Digital Learning Mission Statement
Digital Citizen Advocate is one of the most important roles I will undertake as a digital education leader. As a digital citizen advocate, International Society for Technology Education (ISTE) Coaches Standard 7, I see myself in the role of guide and supporter, coincidentally, this is how I view my role as a classroom teacher too. My personal mission is to help equip all stakeholders (educators, leaders, parents, and students) with the ability to identify the information they need to be successful and to use that information to make informed decisions. As an educator I have always believed that if you can read, you can do anything. Reading literacy and technology/media literacy are intrinsically connected; to be media literate, you need to be an effective and capable reader. There are three guiding values that I currently use when teaching reading literacy and I will also use them in my digital education advocacy: hope, critical thinking, and mutual respect.
As an educator in the 21st century, during a pandemic, hope is sometimes in short supply. Not only for teachers, but for leaders, families, and, most importantly, students. Hope is a word with many definitions, but the one I will use in my mission statement comes from Chan Hellman, PhD., he defines hope as “the belief that your future will be better than today and you have the power to make it so” (Hellman, 2021). Having and promoting hope relates to ISTE standard 7b “Partner with educators, leaders, students, and families to foster a culture of respectful online interactions and a healthy balance in their use of technology” (ISTE, n.d.). Teaching students to have a healthy balance in their technology use, especially when they are struggling with the sometimes-debilitating effects of social media usage is important for being able to find hope. Encouraging and teaching everyone to have respectful online interactions and educating on the effects of negative interactions also relates to hope. As a digital education leader, I need to critically examine the media I am allowing into my life and learn to carefully curate what I interact with every day to protect my emotional well-being. I also need to go a step further and teach all stakeholders to do the same.
Another ISTE standard that hope directly addresses is standard 7d “Empower educators, leaders, and students to make informed decisions to protect their personal data and curate the digital profile the intend to reflect” (ISTE, n.d.). People do not always foresee the long-term ramifications of the decisions they make online. As a digital educator leader, I feel it is my responsibility to educate stakeholders, focusing especially students, on the possible outcomes of not protecting their data and digital profiles. Students, especially younger students, lack the foresight to realize that what they do today can affect them 15-20 years down the road. When students have hope that their future is going to be better than today, then we have an opportunity to teach them to protect their digital image and information today, in the hope that their choices at 15 will not come back to haunt them at 25. All stakeholders need to understand that no technology is neutral because human agency is involved in the development of technology (Paulus, 2019). This also means that we all have agency when we interact with technology (Paulus, 2019; Schlosser, 2019). We can choose how we interact with technology and therefore, we can shape not only where technology goes but also how we represent ourselves digitally.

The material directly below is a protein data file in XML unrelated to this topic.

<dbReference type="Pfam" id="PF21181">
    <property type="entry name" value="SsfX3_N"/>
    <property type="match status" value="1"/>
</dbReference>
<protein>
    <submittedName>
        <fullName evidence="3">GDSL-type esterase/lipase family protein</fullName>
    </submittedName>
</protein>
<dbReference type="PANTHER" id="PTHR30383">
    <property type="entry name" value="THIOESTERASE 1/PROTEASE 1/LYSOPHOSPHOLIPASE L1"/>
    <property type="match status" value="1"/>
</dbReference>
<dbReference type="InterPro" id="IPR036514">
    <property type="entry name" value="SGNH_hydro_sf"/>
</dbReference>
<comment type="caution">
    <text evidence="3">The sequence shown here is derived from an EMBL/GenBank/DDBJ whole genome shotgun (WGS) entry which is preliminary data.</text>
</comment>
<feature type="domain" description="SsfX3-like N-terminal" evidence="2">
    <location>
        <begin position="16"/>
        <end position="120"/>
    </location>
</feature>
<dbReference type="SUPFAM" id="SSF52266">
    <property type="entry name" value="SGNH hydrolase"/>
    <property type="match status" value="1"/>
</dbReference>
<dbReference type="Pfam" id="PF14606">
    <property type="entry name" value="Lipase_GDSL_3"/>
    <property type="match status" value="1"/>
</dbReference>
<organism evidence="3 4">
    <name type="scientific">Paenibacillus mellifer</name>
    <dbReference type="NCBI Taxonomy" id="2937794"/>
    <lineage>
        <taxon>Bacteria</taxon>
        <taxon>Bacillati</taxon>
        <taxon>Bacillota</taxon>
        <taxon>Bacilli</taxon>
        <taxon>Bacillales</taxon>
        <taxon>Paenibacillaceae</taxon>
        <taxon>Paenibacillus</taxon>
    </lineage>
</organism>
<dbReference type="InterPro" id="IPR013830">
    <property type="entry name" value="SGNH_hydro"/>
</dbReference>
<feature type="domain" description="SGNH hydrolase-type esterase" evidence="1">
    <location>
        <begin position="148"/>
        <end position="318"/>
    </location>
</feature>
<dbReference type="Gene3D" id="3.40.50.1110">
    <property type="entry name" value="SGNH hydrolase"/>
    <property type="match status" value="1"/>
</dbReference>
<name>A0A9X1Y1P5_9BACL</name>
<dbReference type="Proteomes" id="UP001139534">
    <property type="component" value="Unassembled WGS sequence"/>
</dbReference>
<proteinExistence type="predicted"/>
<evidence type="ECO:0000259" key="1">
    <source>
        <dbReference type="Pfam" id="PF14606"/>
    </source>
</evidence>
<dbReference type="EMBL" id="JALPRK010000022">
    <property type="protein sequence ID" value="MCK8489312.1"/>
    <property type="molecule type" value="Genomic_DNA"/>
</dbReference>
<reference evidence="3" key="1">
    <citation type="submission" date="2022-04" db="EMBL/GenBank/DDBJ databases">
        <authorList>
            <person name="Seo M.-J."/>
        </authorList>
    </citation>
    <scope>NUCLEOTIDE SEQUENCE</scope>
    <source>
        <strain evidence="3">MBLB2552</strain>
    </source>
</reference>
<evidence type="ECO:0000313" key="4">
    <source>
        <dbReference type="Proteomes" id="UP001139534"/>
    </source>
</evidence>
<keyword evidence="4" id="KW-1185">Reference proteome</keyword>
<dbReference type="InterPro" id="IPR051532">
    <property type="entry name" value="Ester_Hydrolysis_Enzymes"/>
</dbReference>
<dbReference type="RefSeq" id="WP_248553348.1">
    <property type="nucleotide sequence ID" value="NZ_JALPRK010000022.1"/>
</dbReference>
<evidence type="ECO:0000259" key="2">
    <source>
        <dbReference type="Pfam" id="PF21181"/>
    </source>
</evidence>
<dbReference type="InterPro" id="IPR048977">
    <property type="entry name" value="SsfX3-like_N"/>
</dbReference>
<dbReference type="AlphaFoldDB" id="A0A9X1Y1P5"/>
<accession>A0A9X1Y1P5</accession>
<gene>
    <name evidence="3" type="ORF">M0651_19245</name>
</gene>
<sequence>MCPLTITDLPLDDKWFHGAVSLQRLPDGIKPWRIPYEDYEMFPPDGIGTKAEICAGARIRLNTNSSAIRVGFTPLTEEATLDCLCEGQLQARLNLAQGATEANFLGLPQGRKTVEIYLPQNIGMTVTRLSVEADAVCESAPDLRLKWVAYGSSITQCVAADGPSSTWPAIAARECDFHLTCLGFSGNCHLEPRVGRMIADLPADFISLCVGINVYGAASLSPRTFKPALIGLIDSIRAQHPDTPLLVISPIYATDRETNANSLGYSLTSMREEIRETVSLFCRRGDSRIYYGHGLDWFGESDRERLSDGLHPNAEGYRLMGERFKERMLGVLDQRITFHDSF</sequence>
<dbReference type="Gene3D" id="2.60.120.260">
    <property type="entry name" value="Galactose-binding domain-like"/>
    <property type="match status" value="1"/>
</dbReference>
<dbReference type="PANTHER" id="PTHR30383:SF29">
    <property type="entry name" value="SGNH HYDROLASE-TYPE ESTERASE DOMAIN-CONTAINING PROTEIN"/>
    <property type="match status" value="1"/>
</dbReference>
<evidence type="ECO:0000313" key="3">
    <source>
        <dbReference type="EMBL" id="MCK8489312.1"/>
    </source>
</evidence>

One of the main goals of education is to teach critical thinking skills to students. The problem with this goal is that there are many definitions for the term “critical thinking skills.” The definition that I will use for the purposes of my mission statement is: “careful goal-directed thinking” (Hitchcock, 2018). ISTE Standard 7c is: “Support educators and students to critically examine the sources of online media and identify underlying assumptions” (ISTE, n.d.). In education, it is too easy to walk down the slippery slope of telling students what to think, as opposed to giving them the tools to learn how to think for themselves. With the development of the internet and the absolute over saturation of information in our lives it is time that we start teaching our students, teachers, and really all citizens how to be digitally wise. Marc Prensky (2013) wrote that digital wisdom means making wiser decisions because of technology, he also states that it is something that can be learned and must be taught. This is where critical thinking comes to importance. I need to teach my students and community critical thinking skills in an online world, this is sometimes referred to as media literacy.
There are many theories and methods for teaching critical thinking online. The two that I gravitate towards the most are Harold Rheingold’s (2012) skepticism as default and Mike Claufield’s (2019) SIFT Method. Rheingold advocates that to properly assess information online, people need to have a healthy level of skepticism (2012). When people are skeptical about what they are reading, they are more likely to conduct additional research. Claufield’s SIFT method is an acronym that stands for “Stop, Investigate the source, Find better coverage, and Trace claims, quotes and media to the original context” (2019). Taking the time to teach these critical thinking skills and methods to all stakeholders will help encourage good researching skills, but it can also help with ISTE standard 7a “Inspire and encourage educators and students to use technology for civic engagement and to address challenges to improve their communities” (ISTE, n.d.). When we take the time to slow down and critically examine what we read online, we are also more likely to engage online in a positive manner. As a digital citizenship advocate, I will continue my work as an educator in teaching critical thinking and media literacy skills.